Waking up in my hotel room knowing I didn’t have to shove breakfast down my throat and rush off to the Exhibition Centre to start work was refreshing, to say the least. Sunday mornings are all about relaxation and taking it easy, I reckon. The sun was out, Collins Street was devoid of the usual traffic and I was getting peckish.
The direction to head was already on my mind so as Melbourne awoke I walked along the glassy Yarra River and ended up in the inner city streets of South Melbourne in search of one place – St Ali. Breakfast here is something I’ve heard only good things about but it wasn’t eggs or muesli I was craving. Number one it was coffee and number two it was the Reuben sandwich. A Reuben for breakfast? Why the hell not.
The St Ali Reuben (19) is an impressive structure of toasted white bread, multiple layers of pastrami, a good wodge of sauerkraut, Swiss cheese and two cornichons harpooned at the top with bamboo skewers. There’s not a whole lot going on to keep the whole thing moist, even with the small amount of mustard on the side but it’s still a bloody good sandwich.
South Melbourne is one of those typical inner city suburbs rich in Victorian heritage with wide tree-lined streets and terrace houses that have been converted into boutique shops, cafés or remained as residences. It isn’t all pretty and village-like, though, as the 1950’s style public housing blocks and industrial warehouses scattered about add a certain grit to the suburb.
One of the old relics that has been going strong since it first started trading in 1867 is the South Melbourne Market, the oldest running market in town. Housed in a covered Victorian building partly modernised with a lovely 1970’s roof-top carpark, the red brick and wooden building houses a great array of green grocers, butchers, deli’s, specialty providores plus restaurants & cafés. Popular with locals stocking up and the occasional tourist drifting through to see what all the fuss is about.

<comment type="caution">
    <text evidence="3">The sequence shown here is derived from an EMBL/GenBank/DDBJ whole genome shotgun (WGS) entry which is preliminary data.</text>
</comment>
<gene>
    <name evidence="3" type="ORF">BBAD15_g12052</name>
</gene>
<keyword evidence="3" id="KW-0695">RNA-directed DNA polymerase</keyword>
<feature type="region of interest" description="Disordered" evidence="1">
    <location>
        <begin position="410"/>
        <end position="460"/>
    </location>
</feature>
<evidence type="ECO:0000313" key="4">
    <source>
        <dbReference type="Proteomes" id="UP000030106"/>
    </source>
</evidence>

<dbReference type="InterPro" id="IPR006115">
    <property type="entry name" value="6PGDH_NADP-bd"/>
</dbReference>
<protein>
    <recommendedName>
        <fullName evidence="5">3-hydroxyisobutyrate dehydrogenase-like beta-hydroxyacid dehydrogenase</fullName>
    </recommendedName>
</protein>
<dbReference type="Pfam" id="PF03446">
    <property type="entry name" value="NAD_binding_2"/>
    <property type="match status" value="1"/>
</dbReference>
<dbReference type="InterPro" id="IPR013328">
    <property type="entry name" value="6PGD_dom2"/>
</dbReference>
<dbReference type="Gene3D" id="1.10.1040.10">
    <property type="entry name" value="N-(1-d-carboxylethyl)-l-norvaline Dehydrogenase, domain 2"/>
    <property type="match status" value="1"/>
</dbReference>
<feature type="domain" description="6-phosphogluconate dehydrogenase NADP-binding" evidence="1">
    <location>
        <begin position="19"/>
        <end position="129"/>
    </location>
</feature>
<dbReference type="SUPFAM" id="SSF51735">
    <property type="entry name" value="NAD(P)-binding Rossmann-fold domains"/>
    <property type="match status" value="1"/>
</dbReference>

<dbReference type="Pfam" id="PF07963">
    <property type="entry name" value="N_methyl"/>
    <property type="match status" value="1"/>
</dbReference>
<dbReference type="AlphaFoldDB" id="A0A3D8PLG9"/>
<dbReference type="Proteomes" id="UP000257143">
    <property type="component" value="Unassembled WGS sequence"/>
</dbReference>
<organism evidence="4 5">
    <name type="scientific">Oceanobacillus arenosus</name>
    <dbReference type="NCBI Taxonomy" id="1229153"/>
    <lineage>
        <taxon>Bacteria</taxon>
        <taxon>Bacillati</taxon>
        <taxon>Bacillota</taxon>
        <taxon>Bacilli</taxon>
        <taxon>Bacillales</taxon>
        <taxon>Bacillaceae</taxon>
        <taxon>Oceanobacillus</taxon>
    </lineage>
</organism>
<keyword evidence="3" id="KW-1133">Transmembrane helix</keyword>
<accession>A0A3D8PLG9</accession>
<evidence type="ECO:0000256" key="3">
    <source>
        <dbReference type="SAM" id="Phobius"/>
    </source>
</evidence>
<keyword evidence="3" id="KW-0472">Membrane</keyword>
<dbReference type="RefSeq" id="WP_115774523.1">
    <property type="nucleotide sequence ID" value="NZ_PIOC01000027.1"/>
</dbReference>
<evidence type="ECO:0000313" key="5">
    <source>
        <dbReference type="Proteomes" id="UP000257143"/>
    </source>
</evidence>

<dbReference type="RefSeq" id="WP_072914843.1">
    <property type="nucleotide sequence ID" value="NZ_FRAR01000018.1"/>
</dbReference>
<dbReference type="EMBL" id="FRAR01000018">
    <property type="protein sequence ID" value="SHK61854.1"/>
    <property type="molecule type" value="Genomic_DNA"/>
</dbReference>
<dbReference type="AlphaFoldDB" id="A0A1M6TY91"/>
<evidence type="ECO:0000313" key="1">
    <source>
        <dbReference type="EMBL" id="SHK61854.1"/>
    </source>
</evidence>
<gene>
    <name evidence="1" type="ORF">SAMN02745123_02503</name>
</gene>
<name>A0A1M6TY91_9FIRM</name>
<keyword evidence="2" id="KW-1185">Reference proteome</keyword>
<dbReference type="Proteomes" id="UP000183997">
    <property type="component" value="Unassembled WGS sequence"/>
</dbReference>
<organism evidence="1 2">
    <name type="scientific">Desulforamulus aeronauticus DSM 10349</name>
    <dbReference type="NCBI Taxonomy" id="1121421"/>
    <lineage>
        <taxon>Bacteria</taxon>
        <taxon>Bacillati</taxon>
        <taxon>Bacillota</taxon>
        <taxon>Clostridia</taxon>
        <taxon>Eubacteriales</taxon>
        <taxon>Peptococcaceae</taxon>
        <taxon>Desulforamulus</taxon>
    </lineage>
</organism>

The Cecil Street-side of the market holds a strip of eateries including a dim sim joint that’s a bit of an institution. If you can’t find South Melbourne Market Dim Sims just look out for the queue of devotees waiting patiently for their steamed or fried goodies. The hole-in-the-wall kitchen has been running since 1949 where the late Ken Cheng began attracting fans to his famed tennis ball-sized dim sims (1.6) and since his departure the family has continued the dimmie legacy. Many swear they’re the best dim sims in the country but personally I can’t see what the fuss is all about as I found them over-seasoned with either too much salt or flavour enhancer. If I was a Melbournite I’d have been pelted with heavy objects for my negative and unpatriotic words but maybe I’ve just tried better.
A quick pit stop at Sofia’s Espresso Bar to lose the heavy cabbage flavour and salt from the dim sim and I was re-energised for the rest of the market stalls. Smokey smallgoods, gorgeous cheeses, breads, chocolates and pastries. Something for every foodie and something I wish I had in my neighbourhood.
When I finished up with the markets I ducked outside and stumbled upon this donut van cooking up fresh jam donuts (1) near one of the entrances. The still-warm little pillows of goodness are just the way a donut should be – simple, unadulterated and tossed in sugar. No icing, although I don’t mind a bit of that occasionally. Time for another coffee, I reckon. Perhaps a loaf of that bread, and one of those salamis …